November 7, 2009

Crabulous trip to Shanghai day 3: the best hairy crab feast

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I had a pretty easy schedule today - the only important event on my schedule was dinner with friends. So I strolled around my neighborhood late in the morning, and wandered back to Sapar (新疆伊寧遠征餐廳) for a casual lunch.

I finally got to have plov (新疆抓飯), one of my favorite dishes in the Uygur / Central Asian cuisine.  The rice is typically fried with carrots and squash, with liberal use of oil (or was it lamb fat?).  The lamb today was a little on the dry side, not as moist and juicy as I would have liked.  I made up for it by ordering a couple of skewers of lamb shashlik (羊肉串), which were pretty succulent and yummy even though I didn't get the fatty bits.  The best plov I've ever had was still the one from Samarkand last year.  I can still remember how beautiful it looked, and my mouth still waters at the thought of it.

I walked around a bit more and headed back to the house to read and rest a little.  I met up with a friend late in the afternoon, and sat at one of the open air cafes on the Nanjing Road pedestrian shopping street for a while.  Tall, modern skyscrapers intermixed with French renaissance style buildings from the 20s and 30s...and an endless stream of tourists, both local and foreign.

The main event today, of course, was the hairy crab feast at Xinguang Restaurant (新光酒家).  It has long been my favorite place to enjoy hairy crab.  None of my local friends have heard of it, and I was determined to change that.

In recent years the restaurant has started offering "set menus" for patrons.  Rather than ordering individual dishes, the set menu now includes one hairy crab for each patron plus 4-6 of the "greatest hits" from the a la carte menu - with the portions sized according to the number of guests at the table.

The first to arrive was a plate of steamed crab claws (清蒸蟹鉗).  I was taken aback initially at the small portion, until I remembered that we were only a table of four, while I came with larger groups on my previous visits.  Yes, the best thing about dining at Xinguang is that if you didn't want to, you didn't have to get your hands dirty at all!  Someone has gone through the trouble of removing all the shells for you, so that all you need to do is to take a big spoon, scoop up the meat and shove it in your wide, open mouth!  How cool is that?!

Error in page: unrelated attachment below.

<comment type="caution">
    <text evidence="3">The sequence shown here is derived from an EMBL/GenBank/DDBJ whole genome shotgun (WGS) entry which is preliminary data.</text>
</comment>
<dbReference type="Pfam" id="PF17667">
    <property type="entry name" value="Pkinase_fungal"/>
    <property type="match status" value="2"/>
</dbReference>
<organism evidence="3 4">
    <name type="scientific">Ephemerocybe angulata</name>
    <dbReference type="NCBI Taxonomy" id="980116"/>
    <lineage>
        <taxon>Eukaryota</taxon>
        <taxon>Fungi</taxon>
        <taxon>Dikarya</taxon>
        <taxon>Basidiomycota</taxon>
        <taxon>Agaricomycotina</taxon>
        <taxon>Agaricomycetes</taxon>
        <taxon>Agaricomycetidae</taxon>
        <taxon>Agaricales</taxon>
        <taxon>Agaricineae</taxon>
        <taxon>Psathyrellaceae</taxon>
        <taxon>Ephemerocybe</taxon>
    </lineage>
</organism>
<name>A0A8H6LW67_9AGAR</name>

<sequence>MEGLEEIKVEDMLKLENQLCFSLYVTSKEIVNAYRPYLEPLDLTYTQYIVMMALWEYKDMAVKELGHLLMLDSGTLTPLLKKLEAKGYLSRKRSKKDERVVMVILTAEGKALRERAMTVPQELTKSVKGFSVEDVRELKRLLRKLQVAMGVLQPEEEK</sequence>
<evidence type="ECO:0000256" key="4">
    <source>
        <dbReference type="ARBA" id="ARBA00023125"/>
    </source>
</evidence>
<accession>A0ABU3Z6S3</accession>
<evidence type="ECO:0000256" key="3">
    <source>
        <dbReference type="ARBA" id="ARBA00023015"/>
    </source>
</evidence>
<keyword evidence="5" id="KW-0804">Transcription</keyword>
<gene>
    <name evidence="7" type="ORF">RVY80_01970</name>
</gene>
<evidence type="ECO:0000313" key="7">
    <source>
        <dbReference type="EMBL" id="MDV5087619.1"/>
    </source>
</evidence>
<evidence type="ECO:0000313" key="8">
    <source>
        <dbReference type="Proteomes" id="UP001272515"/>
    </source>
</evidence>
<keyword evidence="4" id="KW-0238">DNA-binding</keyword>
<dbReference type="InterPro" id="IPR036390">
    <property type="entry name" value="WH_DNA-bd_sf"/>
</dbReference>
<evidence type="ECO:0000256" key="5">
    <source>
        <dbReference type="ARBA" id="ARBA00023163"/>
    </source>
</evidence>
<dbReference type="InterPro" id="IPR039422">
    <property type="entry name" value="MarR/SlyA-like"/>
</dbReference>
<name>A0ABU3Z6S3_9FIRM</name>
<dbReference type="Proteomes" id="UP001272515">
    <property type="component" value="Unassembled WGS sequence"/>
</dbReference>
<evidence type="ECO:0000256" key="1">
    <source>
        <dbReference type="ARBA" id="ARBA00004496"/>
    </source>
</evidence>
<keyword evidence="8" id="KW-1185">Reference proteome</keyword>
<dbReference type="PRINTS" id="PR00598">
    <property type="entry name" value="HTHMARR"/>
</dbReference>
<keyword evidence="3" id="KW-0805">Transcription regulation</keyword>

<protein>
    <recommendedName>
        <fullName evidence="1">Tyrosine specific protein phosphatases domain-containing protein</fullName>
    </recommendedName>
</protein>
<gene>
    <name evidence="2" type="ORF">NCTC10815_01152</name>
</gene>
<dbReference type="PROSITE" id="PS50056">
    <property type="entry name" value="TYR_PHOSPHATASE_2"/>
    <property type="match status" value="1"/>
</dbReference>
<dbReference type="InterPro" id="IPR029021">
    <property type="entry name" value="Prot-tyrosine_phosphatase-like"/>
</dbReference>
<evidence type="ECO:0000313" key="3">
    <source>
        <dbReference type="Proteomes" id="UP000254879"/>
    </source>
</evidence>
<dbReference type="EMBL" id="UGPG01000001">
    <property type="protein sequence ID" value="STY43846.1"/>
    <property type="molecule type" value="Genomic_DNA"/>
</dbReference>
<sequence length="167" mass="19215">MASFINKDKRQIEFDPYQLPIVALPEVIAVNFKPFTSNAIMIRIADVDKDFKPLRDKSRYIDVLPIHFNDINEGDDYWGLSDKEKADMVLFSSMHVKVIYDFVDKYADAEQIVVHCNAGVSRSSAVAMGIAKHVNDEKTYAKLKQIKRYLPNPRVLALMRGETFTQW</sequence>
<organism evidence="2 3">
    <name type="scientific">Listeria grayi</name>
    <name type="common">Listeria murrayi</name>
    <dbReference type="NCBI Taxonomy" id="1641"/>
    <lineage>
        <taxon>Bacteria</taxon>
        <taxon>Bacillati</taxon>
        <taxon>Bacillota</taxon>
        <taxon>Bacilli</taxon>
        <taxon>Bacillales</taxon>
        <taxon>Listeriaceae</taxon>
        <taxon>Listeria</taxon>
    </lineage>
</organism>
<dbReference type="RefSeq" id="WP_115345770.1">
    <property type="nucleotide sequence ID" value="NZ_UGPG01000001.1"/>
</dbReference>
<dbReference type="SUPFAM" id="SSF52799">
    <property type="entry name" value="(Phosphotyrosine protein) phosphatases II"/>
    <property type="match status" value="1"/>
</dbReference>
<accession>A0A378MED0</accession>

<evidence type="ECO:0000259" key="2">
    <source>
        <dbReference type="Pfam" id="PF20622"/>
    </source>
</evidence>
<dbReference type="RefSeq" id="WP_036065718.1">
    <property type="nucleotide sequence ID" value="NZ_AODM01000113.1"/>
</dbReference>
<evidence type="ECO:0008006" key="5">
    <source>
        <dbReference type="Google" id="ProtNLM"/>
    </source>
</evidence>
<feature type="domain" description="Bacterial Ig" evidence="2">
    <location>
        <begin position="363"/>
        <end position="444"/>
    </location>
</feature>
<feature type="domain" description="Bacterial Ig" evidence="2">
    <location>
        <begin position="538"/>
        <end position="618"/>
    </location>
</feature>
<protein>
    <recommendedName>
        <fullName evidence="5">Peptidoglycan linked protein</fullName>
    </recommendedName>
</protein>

The second of the "greatest hits" was the stir-fried crab legs with asparagus (蟹柳燴蘆筍).  Once again the staff has taken the time to extract the meat of the crab legs, and they went very well with the asparagus.  I'm lovin' it.

The stir-fried whole crab meat (清炒蟹粉) was absolutely decadent.  A whole plate of crab meat and roe, scooped up by spoons into hungry, waiting mouths...and that yellow crab fat...who cares if I can hear my arteries clogging up?!  I'd rather eat now and die a happy man.

The final plate was stir-fried crab roe with Chinese transparent bean curd (蟹膏炒銀皮) - actually it's not bean curd but rather glass pappardelle made from mung beans.  Yes, boys and girls, that translucent sticky stuff from the male hairy crab is actually the sperm.  It's one of the few times you'll find guys like me who will happily lap up the seed of another without feeling weird about it.  And guys, if you're wondering what else you've been eating without knowing that it's some creature's sperm or reproductive organs, you might wanna check this out... or gimme a shout.  Anyway, I digress...  This was one of the best dishes to be had at the restaurant.  The consistency of the noodles was similar to that of the "roe", and how much yellow crab fat was used in making the dish is plain to see.  Need I say more?

The noodles with crab meat (蟹肉拌麵) was also very yummy... as the oily mixture coats the noodles and make it go down real well.  They ran out of crab roe wontons (蟹粉餛飩), so we were offered glutinous rice balls in fermented rice (酒釀丸子) as a substitute.  The weird thing was that they insisted on serving this before we had our steamed crab, because procedure dictates that the crab comes last, even though the rice balls is a dessert course is something that one should finish the meal with...

And we did finally have to use our hands to eat the steamed hairy crab (清蒸大閘蟹).  The ones we had were pretty decent in size.  While I didn't specifically ask about the size, I thought I overheard a waiter telling the next table that they weighed half catty (半斤) each, which would make them gigantic.  I doubt they were that big, but they were definitely at least six taels or more.

We were definitely very full from the feast.  I was very, very happy with the meal, and I hope that my friends enjoyed it as much as I did!

One thing about Xinguang... it's a restaurant that many locals have never heard of, partly because most people find it overpriced.  Crab is something that many people enjoy in the privacy of their homes, as you get your hands dirty and inevitably wind out with messy piles of broken shells in front of you.  Most locals also wouldn't pay a premium to get someone else to extract the meat, as one of the joys of eating crab is the extraction process itself.  On this particular visit - just like each prior visit - I heard no Shanghainese spoken by my fellow patrons.  The clientele has always been mix of Hongkie, Japanese, Taiwanese and lao wai (老外).  I guess things haven't changed much since my first visit at the turn of the century...

1 comment:

johannes said...

totally must go there next autumn...


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